YUCCA VALLEY — One man in Yucca Valley has been confirmed to have the new coronavirus disease, the commander of the Twentynine Palms combat center said in a Facebook post Friday night, March 20.
“There are no positive cases aboard the base. However there is now one confirmed civilian male case in Yucca Valley with no known connection to the base,” Brigadier General Roger Turner wrote on the Marine Corps Air Ground Combat Center’s official Facebook page.
San Bernardino County reported four news cases of novel coronavirus Friday, but has remained steadfast in its new policy not to reveal where the patients live.
County spokesman David Wert said Saturday morning, March 21, he could not confirm whether a Yucca Valley resident has COVID-19.
“We have been instructed not to disclose locational or personal information on the cases,” Wert said.
Capt. Nicole Plymale from the combat center's communications office said, "Brig Gen. Turner has tasked our health protection team with notifying him of any case on the base or out in town in order for us to adjust our leave and liberty plans accordingly. This was intended to keep our Marines and families safe."
As of Friday night, San Bernardino County confirmed nine residents and no deaths attributable to the disease.
Turner made his post at 7:35 p.m. Friday to urge people aboard the base to do more to prevent the spread of the disease.
“We must be more disciplined in adopting and enforcing social distancing and cleaning of hands and surfaces,” Turner wrote.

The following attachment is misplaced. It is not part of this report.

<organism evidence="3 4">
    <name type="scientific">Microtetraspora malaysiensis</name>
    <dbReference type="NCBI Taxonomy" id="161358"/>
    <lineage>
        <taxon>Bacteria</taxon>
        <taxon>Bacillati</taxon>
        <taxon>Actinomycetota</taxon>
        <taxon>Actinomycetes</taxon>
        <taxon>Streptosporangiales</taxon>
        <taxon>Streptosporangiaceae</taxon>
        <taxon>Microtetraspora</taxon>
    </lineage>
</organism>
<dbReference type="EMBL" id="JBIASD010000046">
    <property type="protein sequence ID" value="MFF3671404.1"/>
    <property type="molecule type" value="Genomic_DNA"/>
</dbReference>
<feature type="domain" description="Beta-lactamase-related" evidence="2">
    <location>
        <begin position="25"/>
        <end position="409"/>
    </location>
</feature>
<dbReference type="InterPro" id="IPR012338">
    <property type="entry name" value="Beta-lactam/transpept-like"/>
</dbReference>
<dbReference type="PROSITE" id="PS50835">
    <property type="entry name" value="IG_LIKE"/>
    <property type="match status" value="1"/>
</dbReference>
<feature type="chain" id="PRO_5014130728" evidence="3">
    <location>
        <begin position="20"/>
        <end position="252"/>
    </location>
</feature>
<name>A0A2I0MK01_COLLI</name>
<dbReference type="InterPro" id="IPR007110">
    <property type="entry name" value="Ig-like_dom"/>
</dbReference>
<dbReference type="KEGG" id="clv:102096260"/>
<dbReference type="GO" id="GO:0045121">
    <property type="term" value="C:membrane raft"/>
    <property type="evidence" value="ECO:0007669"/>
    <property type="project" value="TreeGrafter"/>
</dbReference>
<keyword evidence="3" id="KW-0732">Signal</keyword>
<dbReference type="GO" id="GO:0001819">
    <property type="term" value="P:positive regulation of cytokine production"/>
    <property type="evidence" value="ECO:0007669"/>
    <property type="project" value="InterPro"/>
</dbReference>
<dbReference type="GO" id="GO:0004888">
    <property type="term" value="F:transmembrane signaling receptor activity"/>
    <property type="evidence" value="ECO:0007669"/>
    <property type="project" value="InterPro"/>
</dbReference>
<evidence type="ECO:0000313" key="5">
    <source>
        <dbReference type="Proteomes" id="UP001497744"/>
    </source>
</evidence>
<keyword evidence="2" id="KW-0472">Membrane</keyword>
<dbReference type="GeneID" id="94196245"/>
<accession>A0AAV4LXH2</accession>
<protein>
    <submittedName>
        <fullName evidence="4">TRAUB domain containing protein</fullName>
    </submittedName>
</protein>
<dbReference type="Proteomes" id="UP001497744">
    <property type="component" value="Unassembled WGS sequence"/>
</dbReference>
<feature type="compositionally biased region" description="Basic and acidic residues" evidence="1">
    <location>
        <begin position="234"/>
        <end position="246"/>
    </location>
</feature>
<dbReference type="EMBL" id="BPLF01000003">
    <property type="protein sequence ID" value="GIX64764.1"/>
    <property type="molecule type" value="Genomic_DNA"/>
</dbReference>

“In my travels around the base, I don’t think we are taking social distancing seriously enough. I am still seeing Marines moving in close order formations, unit PT at close order, folks too close together in the exchange …. We need to get serious about breaking the cycle of transmission before it starts.”
California Gov. Gavin Newsom and the State Public Health Office issued a statewide stay-at-home order on Tuesday, March 17, with exceptions for essential tasks and services. At the time, Newsom said that the purpose of the order was to reduce the spread of the virus which was projected to reach 56 percent of people in the state if no action was taken.
Newsom said at that time current projections predict 56 percent of the people of California would be infected with the virus over the next eight weeks if the state did not increase its mitigations.
“Complying with public health orders is essential to our continued health and safety,” said acting County Health Officer Dr. Erin Gustafson in a press release. “These orders are not intended to spark panic, but rather reduce the spread of infection and minimize the number of people who get sick at any one time to keep our healthcare system functioning.”